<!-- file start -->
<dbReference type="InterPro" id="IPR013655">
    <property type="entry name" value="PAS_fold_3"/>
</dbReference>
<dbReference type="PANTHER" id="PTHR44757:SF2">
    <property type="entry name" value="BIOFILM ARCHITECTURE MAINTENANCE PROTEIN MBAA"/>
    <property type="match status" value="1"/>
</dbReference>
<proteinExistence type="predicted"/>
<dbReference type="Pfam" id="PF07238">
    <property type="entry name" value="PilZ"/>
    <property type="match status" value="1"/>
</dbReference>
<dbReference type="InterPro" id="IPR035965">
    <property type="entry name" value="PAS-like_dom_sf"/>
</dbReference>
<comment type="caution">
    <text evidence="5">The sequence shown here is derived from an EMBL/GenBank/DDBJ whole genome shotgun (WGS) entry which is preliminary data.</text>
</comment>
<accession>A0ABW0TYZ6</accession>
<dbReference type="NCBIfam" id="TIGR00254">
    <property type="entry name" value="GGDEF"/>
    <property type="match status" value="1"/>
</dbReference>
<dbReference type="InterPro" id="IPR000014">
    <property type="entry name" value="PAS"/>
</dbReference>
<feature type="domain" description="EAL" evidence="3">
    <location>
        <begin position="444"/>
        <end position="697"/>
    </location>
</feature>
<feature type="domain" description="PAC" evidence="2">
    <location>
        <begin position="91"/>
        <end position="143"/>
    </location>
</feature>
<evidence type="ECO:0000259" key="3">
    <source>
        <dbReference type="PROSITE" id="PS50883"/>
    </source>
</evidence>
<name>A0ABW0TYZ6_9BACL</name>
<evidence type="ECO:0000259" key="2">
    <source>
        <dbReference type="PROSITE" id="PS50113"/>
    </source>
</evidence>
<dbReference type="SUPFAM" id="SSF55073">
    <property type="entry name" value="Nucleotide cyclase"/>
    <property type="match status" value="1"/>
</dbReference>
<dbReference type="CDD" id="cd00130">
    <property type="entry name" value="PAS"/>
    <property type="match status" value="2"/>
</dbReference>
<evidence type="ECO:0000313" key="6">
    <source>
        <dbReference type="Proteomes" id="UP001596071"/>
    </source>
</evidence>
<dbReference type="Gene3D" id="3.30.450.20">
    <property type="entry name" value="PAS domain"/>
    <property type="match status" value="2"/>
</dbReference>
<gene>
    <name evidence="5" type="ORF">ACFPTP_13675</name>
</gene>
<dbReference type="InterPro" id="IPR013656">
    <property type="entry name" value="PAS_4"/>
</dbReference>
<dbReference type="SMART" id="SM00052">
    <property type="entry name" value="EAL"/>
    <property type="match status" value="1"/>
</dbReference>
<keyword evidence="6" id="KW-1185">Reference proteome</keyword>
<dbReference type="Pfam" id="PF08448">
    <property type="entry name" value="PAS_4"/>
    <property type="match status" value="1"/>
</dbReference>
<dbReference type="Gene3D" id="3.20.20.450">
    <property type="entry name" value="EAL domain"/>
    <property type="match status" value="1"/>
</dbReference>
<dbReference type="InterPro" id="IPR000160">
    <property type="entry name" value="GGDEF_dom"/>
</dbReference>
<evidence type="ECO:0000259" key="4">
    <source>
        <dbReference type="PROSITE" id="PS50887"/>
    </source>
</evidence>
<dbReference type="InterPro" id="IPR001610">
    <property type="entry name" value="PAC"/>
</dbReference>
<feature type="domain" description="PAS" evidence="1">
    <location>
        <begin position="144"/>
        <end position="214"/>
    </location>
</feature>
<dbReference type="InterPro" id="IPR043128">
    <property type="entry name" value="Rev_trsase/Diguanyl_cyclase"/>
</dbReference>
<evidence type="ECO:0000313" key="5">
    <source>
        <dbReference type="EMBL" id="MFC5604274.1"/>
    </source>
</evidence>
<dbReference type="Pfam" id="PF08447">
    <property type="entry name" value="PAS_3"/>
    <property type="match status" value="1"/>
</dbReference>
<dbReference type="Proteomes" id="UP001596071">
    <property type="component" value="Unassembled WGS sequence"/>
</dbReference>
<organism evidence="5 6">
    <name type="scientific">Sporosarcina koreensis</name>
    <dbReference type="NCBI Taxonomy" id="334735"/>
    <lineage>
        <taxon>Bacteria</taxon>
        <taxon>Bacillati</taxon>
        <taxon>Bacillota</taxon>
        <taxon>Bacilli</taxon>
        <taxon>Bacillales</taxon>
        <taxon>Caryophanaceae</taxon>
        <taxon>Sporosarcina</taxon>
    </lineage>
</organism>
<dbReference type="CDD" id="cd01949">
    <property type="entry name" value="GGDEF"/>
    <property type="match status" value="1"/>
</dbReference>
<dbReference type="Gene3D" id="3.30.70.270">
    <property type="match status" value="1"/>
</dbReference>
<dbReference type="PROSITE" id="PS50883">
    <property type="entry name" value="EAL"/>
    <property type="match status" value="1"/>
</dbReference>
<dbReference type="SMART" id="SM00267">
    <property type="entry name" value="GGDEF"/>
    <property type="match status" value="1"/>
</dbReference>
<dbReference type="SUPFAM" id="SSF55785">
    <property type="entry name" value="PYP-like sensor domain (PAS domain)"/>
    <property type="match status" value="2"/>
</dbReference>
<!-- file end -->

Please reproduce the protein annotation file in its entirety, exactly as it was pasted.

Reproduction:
<dbReference type="InterPro" id="IPR013655">
    <property type="entry name" value="PAS_fold_3"/>
</dbReference>
<dbReference type="PANTHER" id="PTHR44757:SF2">
    <property type="entry name" value="BIOFILM ARCHITECTURE MAINTENANCE PROTEIN MBAA"/>
    <property type="match status" value="1"/>
</dbReference>
<proteinExistence type="predicted"/>
<dbReference type="Pfam" id="PF07238">
    <property type="entry name" value="PilZ"/>
    <property type="match status" value="1"/>
</dbReference>
<dbReference type="InterPro" id="IPR035965">
    <property type="entry name" value="PAS-like_dom_sf"/>
</dbReference>
<comment type="caution">
    <text evidence="5">The sequence shown here is derived from an EMBL/GenBank/DDBJ whole genome shotgun (WGS) entry which is preliminary data.</text>
</comment>
<accession>A0ABW0TYZ6</accession>
<dbReference type="NCBIfam" id="TIGR00254">
    <property type="entry name" value="GGDEF"/>
    <property type="match status" value="1"/>
</dbReference>
<dbReference type="InterPro" id="IPR000014">
    <property type="entry name" value="PAS"/>
</dbReference>
<feature type="domain" description="EAL" evidence="3">
    <location>
        <begin position="444"/>
        <end position="697"/>
    </location>
</feature>
<feature type="domain" description="PAC" evidence="2">
    <location>
        <begin position="91"/>
        <end position="143"/>
    </location>
</feature>
<evidence type="ECO:0000259" key="3">
    <source>
        <dbReference type="PROSITE" id="PS50883"/>
    </source>
</evidence>
<name>A0ABW0TYZ6_9BACL</name>
<evidence type="ECO:0000259" key="2">
    <source>
        <dbReference type="PROSITE" id="PS50113"/>
    </source>
</evidence>
<dbReference type="SUPFAM" id="SSF55073">
    <property type="entry name" value="Nucleotide cyclase"/>
    <property type="match status" value="1"/>
</dbReference>
<dbReference type="CDD" id="cd00130">
    <property type="entry name" value="PAS"/>
    <property type="match status" value="2"/>
</dbReference>
<evidence type="ECO:0000313" key="6">
    <source>
        <dbReference type="Proteomes" id="UP001596071"/>
    </source>
</evidence>
<dbReference type="Gene3D" id="3.30.450.20">
    <property type="entry name" value="PAS domain"/>
    <property type="match status" value="2"/>
</dbReference>
<gene>
    <name evidence="5" type="ORF">ACFPTP_13675</name>
</gene>
<dbReference type="InterPro" id="IPR013656">
    <property type="entry name" value="PAS_4"/>
</dbReference>
<dbReference type="SMART" id="SM00052">
    <property type="entry name" value="EAL"/>
    <property type="match status" value="1"/>
</dbReference>
<keyword evidence="6" id="KW-1185">Reference proteome</keyword>
<dbReference type="Pfam" id="PF08448">
    <property type="entry name" value="PAS_4"/>
    <property type="match status" value="1"/>
</dbReference>
<dbReference type="Gene3D" id="3.20.20.450">
    <property type="entry name" value="EAL domain"/>
    <property type="match status" value="1"/>
</dbReference>
<dbReference type="InterPro" id="IPR000160">
    <property type="entry name" value="GGDEF_dom"/>
</dbReference>
<evidence type="ECO:0000259" key="4">
    <source>
        <dbReference type="PROSITE" id="PS50887"/>
    </source>
</evidence>
<dbReference type="InterPro" id="IPR001610">
    <property type="entry name" value="PAC"/>
</dbReference>
<feature type="domain" description="PAS" evidence="1">
    <location>
        <begin position="144"/>
        <end position="214"/>
    </location>
</feature>
<dbReference type="InterPro" id="IPR043128">
    <property type="entry name" value="Rev_trsase/Diguanyl_cyclase"/>
</dbReference>
<evidence type="ECO:0000313" key="5">
    <source>
        <dbReference type="EMBL" id="MFC5604274.1"/>
    </source>
</evidence>
<dbReference type="Pfam" id="PF08447">
    <property type="entry name" value="PAS_3"/>
    <property type="match status" value="1"/>
</dbReference>
<dbReference type="Proteomes" id="UP001596071">
    <property type="component" value="Unassembled WGS sequence"/>
</dbReference>
<organism evidence="5 6">
    <name type="scientific">Sporosarcina koreensis</name>
    <dbReference type="NCBI Taxonomy" id="334735"/>
    <lineage>
        <taxon>Bacteria</taxon>
        <taxon>Bacillati</taxon>
        <taxon>Bacillota</taxon>
        <taxon>Bacilli</taxon>
        <taxon>Bacillales</taxon>
        <taxon>Caryophanaceae</taxon>
        <taxon>Sporosarcina</taxon>
    </lineage>
</organism>
<dbReference type="CDD" id="cd01949">
    <property type="entry name" value="GGDEF"/>
    <property type="match status" value="1"/>
</dbReference>
<dbReference type="Gene3D" id="3.30.70.270">
    <property type="match status" value="1"/>
</dbReference>
<dbReference type="PROSITE" id="PS50883">
    <property type="entry name" value="EAL"/>
    <property type="match status" value="1"/>
</dbReference>
<dbReference type="SMART" id="SM00267">
    <property type="entry name" value="GGDEF"/>
    <property type="match status" value="1"/>
</dbReference>
<dbReference type="SUPFAM" id="SSF55785">
    <property type="entry name" value="PYP-like sensor domain (PAS domain)"/>
    <property type="match status" value="2"/>
</dbReference>